Barbecue has to cook low and slow for a long time. It can take anywhere between four and twenty-four hours, depending on the meat, in order to render out connective tissues and fats, to create a tender meal.
Low temperatures are needed to have a long slow cook. Ideally, a barbecue is done between 200F and 275 degrees Fahrenheit.
The smoke is what creates that aromatic experience to true barbecue. Common hardwoods used include hickory, oak, mesquite and many fruit and nut woods.
Traits of Grilling
Thin cuts of meat such as steak or chicken breasts, or ground meat such as burgers and sausages. No large tough cuts for grilling, they’d burn and not have time to tenderize.
Five to fifteen minutes of hot and fast cooking time is all it takes to grill something, typically.
Quick cooks require high temperatures, usually 500 degrees Fahrenheit (260 degrees Celsius) or more.
No Smoke – The meat isn’t on the grill long enough to be affected by, or take on any smoky flavor.
The Use of Rubs and Marinades
A little sprinkle of a good spice mix or a flavorful sauce is a must for grilling, barbecuing, and smoking. However, whether you’re using dry rubs or wet marinades depends on which method of cooking you’re using.
Stronger seasonings – wet or dry – are used for barbecue. Due to the long, low and slow cooking time, the strong flavors of the seasoning get to work their way deep into the meat. The lower temperature will also preserve the flavor of the seasoning without burning or carbonizing it, which could result in a bitter taste.
This is also why light seasonings are preferred for hot and fast grilling – the hot temperatures will cause a strong seasoning to taste bitter and just plain off-putting.
Additionally, wet marinades should be avoided with most grilled meats. You see, the moisture in the marinade prevents browning and the added flavor it brings.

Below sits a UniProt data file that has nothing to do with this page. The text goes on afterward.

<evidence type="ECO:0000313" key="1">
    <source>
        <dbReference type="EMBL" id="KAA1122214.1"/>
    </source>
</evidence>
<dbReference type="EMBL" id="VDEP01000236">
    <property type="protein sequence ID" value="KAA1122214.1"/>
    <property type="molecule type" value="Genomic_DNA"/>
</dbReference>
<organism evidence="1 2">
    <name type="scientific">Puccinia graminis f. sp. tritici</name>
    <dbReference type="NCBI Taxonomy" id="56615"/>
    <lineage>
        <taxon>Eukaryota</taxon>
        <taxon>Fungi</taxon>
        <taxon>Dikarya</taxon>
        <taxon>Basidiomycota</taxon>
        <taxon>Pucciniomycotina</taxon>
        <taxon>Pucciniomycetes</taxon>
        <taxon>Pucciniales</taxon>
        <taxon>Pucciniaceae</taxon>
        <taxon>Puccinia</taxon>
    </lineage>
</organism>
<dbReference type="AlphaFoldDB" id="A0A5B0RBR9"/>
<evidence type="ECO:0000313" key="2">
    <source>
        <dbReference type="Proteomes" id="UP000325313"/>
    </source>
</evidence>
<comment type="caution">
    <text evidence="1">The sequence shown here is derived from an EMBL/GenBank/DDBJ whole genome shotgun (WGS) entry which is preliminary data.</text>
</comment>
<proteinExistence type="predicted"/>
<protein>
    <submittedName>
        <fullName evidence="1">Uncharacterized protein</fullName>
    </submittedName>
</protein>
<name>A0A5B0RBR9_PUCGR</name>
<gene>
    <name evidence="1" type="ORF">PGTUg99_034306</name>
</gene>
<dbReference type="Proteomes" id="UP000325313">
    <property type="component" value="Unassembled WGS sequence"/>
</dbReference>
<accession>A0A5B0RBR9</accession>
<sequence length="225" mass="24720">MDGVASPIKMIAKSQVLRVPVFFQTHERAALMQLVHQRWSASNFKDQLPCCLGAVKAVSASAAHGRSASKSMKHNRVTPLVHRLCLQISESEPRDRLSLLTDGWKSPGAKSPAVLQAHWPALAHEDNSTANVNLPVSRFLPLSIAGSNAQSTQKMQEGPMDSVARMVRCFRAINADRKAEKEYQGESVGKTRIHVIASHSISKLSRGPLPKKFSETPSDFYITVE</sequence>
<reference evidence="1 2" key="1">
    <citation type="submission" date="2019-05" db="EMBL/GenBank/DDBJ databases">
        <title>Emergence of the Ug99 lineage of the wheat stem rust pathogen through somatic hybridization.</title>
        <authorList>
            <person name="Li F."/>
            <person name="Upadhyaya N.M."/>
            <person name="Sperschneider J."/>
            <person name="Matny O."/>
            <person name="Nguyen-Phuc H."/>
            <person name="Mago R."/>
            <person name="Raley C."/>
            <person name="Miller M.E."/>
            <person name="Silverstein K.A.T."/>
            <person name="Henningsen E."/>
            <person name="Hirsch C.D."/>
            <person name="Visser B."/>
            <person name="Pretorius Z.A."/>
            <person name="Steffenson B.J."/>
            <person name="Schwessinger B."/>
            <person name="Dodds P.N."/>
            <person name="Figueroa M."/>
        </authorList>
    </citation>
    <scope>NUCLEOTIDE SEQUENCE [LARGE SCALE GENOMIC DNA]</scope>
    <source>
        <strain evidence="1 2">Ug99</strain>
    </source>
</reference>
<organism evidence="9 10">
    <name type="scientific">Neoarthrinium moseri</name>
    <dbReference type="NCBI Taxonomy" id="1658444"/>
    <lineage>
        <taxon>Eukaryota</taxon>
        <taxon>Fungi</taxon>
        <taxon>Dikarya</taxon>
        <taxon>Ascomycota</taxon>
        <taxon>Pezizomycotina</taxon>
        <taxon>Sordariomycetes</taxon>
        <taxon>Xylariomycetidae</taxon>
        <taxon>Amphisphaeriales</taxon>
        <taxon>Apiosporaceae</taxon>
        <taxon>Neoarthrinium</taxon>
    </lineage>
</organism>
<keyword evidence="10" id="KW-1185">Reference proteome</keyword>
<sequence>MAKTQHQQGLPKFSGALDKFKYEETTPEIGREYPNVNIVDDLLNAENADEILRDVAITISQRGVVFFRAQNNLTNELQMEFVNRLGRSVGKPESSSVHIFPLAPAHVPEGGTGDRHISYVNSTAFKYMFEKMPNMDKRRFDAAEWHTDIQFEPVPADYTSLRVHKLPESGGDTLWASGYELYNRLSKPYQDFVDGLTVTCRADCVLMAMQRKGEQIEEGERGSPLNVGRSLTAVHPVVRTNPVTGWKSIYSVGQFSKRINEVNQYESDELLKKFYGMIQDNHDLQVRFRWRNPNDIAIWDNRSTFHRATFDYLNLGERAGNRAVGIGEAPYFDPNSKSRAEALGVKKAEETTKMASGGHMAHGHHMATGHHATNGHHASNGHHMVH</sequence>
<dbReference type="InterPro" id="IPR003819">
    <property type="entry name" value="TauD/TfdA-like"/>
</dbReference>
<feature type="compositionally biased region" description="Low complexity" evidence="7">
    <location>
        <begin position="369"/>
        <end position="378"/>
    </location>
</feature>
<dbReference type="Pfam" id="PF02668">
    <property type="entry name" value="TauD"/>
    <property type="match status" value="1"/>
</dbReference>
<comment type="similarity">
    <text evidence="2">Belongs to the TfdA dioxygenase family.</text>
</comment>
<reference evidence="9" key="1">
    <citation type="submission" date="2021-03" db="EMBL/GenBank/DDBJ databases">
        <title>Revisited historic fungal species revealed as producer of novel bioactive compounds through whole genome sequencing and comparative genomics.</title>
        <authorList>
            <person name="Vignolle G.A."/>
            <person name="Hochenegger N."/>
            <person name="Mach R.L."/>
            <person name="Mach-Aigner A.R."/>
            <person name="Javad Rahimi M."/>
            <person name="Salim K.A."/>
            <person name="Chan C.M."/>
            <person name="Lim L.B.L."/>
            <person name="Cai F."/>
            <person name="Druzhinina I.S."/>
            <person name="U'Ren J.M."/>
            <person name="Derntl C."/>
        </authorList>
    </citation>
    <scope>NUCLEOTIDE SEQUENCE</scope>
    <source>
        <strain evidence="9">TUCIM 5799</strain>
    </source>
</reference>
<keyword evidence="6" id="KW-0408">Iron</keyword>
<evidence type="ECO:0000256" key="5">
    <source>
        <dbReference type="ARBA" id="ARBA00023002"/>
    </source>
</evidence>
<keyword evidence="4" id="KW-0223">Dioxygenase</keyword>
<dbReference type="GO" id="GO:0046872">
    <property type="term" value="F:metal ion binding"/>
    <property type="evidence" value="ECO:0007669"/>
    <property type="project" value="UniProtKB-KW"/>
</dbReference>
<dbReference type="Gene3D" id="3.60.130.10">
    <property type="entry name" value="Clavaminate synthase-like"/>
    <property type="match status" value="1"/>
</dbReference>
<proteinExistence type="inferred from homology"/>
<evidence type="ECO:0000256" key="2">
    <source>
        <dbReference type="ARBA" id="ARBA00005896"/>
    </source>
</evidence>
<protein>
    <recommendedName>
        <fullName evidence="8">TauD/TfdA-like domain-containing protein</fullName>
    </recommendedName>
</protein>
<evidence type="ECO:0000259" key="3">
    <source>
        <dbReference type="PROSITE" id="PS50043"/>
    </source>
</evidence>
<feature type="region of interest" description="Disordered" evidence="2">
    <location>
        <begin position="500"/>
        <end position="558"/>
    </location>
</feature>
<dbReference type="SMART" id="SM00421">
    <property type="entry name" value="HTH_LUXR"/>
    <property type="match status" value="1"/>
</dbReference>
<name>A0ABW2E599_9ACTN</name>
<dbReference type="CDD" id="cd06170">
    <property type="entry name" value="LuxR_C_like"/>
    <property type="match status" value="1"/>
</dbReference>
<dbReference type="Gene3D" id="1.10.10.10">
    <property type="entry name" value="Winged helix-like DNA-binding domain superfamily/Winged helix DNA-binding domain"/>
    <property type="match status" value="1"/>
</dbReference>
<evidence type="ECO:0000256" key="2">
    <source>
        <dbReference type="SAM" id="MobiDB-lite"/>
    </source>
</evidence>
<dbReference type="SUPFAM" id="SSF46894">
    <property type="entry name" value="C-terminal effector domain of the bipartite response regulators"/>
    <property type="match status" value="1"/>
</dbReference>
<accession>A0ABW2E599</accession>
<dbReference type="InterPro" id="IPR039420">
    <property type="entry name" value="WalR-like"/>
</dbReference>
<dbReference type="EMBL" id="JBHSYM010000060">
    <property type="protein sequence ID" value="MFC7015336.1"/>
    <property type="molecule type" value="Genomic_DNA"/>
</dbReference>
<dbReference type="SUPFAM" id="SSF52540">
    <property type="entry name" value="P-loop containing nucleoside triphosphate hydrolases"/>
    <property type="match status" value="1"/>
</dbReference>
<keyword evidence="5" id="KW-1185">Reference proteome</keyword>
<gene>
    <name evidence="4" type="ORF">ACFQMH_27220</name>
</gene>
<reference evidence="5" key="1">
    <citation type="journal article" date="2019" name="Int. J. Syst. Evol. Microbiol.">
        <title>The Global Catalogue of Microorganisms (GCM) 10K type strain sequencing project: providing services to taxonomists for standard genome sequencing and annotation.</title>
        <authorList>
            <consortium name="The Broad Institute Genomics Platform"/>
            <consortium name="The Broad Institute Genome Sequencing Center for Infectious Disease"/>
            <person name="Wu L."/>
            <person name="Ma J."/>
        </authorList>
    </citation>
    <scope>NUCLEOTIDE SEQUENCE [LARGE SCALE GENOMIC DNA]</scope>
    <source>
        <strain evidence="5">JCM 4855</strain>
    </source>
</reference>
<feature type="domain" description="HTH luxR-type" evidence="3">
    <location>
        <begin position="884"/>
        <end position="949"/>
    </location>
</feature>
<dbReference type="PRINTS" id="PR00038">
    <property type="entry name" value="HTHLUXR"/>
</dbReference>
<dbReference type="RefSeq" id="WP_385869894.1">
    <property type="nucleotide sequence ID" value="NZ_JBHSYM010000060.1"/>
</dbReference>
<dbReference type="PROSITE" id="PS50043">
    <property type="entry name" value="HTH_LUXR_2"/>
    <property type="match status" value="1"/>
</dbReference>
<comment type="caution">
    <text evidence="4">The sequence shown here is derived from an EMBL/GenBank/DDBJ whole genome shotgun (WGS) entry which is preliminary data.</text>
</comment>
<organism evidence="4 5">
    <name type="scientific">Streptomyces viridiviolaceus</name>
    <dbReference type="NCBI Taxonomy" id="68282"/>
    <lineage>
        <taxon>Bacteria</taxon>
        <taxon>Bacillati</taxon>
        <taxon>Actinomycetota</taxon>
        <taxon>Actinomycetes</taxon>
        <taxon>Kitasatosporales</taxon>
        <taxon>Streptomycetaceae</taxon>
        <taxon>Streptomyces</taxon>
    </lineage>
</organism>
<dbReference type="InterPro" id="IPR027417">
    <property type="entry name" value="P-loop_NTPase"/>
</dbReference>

Sauce BBQ at the End, Not at All When Grilling
Barbecue sauce is a perfect combo of sweet and spicy flavors, and it goes perfectly with any poultry or meat.
But, because barbecue sauce contains sugar, it will begin to burn at temperatures above 350 degrees Fahrenheit (177 degrees Celsius). When barbecuing, you don’t add BBQ sauce until the last hour to prevent it from burning.
When grilling, you generally don’t add this type of sauce at all since it will burn very quickly.
In saying that, many grillers like to add it during the last minutes of grilling to create a glaze over the protein.
Indirect Heat BBQ and Direct Heat Grilling
The location of the fire and heat source is one of the most significant differences between barbecue and grilling.
When grilling, the meat is placed directly over the hot coals to create that searing, quick cook.
Barbecue utilizes an offset or two-zone fire to create indirect heat, cooking by convection, the hot air in the BBQ, and not from direct radiant heat from the fire.
Indirect heat works like an oven where the food isn’t placed over an open flame. Instead, it’s cooked via convection heat.
Barbecuing and grilling typically use charcoal for their fuel source, but it can vary.
Many pitmasters like to barbecue using wood in their fires to create indirect heat while adding smoke and flavor, whereas the most popular grills tend to run on propane gas.
Different Techniques for Different Dishes
We hope this quick guide gave you insights into the difference between grilling vs barbecue. We feel it’s important to learn both methods so you can be versatile and get the best out of all cuts of meat, large and small..
Remember, large and tough cuts will require long, slow cooking in order to break down tissues within the meat. For instance, slapping a slice of brisket on the grill would only result in an unchewable piece of leather — not ideal.
And that’s the beauty of barbecuing! It offers a perfect technique to tenderize tough meat that we wouldn’t be able to eat otherwise. Just stay patient while it cooks.
On the other hand, grilling gets it done in a jiffy. It’s what you do when you have friends over for burgers on the Fourth of July.
The high heat means you can be ready to eat within minutes, which is why we love our hot dogs, steaks, and burgers. They cook fast and are ideal for when you need to feed a ravenous crowd.
Now you know the differences between grilling and barbecuing, which method will you use next?
If you have any questions, feel free to leave a comment below.